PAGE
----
Across the country, July 5th is the busiest day of the year for shelters and rescues; more than 30% of all lost pets incidents each year occur on the evening of July 4th. In fact, there is a 30-60% increase in lost pets from July 4-6 each and every year. Sadly only 14% of lost pets are reunited with their owners. Please do not allow your pet to become a statistic.
Here are some important Fourth of July safety tips for you and your furry family members:
-Make sure your dog has proper ID, if you recently adopted your dog now is the time to buy new tags and to make sure the microchip is registered to you and not the shelter or rescue you adopted from. If you recently moved or had a change in number, don’t wait any longer to update your pets ID tag and microchip registration.
-Microchip your pets if you haven’t already. Most veterinary clinics do this for $25-$30 it’s a quick procedure that can be done during a routine office visit. Make sure you register the chip. If your pet has been micro-chipped already please remember to have your veterinarian scan for it at your pet’s next exam to ensure it hasn’t migrated.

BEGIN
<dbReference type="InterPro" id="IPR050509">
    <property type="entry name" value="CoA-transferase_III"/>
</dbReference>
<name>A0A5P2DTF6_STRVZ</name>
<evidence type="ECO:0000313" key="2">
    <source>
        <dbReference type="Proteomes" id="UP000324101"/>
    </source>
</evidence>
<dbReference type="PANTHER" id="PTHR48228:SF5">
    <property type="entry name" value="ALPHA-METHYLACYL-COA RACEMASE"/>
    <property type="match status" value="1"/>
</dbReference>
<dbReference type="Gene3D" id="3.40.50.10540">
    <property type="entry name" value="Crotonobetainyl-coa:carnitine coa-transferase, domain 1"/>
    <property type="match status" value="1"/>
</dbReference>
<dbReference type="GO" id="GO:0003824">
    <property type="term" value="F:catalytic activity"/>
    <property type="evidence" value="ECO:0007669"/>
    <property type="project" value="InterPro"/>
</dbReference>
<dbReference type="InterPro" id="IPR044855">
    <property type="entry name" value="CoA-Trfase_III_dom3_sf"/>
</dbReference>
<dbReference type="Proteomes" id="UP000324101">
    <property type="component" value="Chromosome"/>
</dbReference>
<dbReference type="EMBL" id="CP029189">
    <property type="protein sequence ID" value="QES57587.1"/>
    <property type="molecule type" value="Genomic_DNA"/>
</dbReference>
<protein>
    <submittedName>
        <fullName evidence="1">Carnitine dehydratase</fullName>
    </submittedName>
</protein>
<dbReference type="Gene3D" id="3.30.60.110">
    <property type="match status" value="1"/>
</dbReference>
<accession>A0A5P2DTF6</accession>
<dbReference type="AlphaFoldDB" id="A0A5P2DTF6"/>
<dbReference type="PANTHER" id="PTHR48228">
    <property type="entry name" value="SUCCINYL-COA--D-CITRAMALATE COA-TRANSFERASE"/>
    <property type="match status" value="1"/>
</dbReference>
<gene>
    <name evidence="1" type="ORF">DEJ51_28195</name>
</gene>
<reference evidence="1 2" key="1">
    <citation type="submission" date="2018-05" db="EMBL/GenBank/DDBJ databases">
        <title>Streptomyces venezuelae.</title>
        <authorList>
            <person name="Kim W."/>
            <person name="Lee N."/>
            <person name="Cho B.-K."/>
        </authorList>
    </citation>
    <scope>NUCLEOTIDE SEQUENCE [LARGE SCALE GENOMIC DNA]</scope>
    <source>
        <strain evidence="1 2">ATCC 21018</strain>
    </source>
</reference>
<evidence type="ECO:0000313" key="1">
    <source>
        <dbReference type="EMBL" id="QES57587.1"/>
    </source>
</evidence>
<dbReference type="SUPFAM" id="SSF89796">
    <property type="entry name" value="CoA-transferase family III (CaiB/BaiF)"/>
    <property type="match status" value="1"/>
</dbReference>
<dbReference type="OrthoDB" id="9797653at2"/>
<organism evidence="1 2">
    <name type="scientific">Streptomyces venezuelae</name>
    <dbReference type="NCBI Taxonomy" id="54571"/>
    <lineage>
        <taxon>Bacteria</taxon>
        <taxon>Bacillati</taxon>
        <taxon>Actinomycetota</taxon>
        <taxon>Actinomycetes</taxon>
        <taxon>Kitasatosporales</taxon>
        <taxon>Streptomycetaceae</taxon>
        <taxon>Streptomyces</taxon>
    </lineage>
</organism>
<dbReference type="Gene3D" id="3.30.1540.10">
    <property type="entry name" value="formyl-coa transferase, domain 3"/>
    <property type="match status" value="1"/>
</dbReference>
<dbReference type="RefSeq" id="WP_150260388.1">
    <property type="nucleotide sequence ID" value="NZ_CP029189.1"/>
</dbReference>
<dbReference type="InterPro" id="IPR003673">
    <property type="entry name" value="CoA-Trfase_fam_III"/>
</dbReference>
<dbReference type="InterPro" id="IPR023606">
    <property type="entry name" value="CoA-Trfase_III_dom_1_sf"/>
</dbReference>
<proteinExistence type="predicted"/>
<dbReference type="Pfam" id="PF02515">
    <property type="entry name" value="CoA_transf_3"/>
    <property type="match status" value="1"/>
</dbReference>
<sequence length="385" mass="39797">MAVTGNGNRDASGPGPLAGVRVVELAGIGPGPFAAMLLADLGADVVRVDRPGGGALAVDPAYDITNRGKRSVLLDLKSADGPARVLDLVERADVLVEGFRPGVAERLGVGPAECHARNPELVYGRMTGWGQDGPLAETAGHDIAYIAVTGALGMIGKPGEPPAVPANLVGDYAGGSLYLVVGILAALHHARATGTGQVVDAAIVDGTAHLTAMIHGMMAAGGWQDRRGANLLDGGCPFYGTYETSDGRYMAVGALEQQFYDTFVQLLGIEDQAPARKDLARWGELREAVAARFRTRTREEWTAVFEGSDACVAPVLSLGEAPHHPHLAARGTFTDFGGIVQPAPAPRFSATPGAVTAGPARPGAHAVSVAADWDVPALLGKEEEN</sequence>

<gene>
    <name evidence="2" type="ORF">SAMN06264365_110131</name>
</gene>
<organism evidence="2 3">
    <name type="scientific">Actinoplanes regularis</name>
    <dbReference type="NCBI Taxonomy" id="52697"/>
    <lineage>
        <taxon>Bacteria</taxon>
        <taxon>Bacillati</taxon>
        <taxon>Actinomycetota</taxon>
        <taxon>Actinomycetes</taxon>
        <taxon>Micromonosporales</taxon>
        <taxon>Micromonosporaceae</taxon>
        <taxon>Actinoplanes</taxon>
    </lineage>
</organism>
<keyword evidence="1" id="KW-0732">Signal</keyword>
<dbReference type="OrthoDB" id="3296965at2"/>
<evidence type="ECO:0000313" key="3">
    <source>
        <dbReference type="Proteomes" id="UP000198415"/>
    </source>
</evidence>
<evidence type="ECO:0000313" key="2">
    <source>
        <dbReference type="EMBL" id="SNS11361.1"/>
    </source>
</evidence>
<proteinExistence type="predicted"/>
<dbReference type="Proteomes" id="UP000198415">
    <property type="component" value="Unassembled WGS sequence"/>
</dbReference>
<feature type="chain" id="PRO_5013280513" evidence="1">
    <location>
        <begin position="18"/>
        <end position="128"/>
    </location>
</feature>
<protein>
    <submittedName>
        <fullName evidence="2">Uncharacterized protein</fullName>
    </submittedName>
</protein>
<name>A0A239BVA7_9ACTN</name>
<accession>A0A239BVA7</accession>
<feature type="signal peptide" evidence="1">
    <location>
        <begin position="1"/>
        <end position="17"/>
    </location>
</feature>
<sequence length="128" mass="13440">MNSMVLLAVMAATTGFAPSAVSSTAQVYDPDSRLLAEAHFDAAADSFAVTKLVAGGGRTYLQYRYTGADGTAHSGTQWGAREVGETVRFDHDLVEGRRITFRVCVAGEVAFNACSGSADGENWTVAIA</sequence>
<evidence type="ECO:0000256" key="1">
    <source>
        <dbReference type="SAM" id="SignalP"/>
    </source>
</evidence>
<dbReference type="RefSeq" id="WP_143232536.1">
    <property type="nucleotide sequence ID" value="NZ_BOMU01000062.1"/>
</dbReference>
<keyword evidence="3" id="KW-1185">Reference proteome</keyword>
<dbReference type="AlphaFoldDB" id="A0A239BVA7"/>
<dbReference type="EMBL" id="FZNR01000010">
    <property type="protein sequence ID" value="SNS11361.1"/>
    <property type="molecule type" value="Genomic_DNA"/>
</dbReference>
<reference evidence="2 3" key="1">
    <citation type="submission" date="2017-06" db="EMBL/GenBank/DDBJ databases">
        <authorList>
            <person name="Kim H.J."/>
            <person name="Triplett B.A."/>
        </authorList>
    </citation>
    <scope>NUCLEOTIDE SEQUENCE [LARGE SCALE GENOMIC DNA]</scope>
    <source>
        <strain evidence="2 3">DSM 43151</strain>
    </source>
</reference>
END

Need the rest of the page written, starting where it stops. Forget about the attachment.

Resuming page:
-NEVER I repeat NEVER take your pet to a fireworks display, leave them home and ensure they are safe and have a place to hide if they need to.
-Keep your pets indoors on firework nights, this means making sure they do their business before its dark outside. Keeping your pets indoors will prevent them from direct exposure to the noise and will keep them safe in case they panic and try to flee, and also safe from firework debris.
- Check your yard for firework debris which can be harmful to your pets if ingested.
-Escape proof your home. If you have a pet door, make sure it is closed and locked, don’t leave doors or windows open, a screen is not sufficient to hold back your frightened pet. What’s worse than a lost pet, is a lost and injured pet.
-Provide your pet with something to distract them. Stuff and freeze a Kong, leave the T.V. or radio on for them and turn up the volume to drown out the noise. If you’re staying in with your pet consider giving them a healthy bone (never cooked!), bully stick, yaky chew, nylabone or other chewy treat – never leave your pet unattended with these type of treats.
- Try a calming pheromone product in diffuser or collar form.
- Consider giving CBD oil a try, this natural and effective oil has made all of the difference for my pups. CBD oil isn’t only good for anxiety, but has numerous other benefits (that’s for another post).
- Contact your Veterinarian to discuss what options they have to help your pet. 50% of all dogs have a fear of loud noises, fireworks and thunderstorms top the list, this is an issue your Veterinarian will be well informed on and happy to help you with.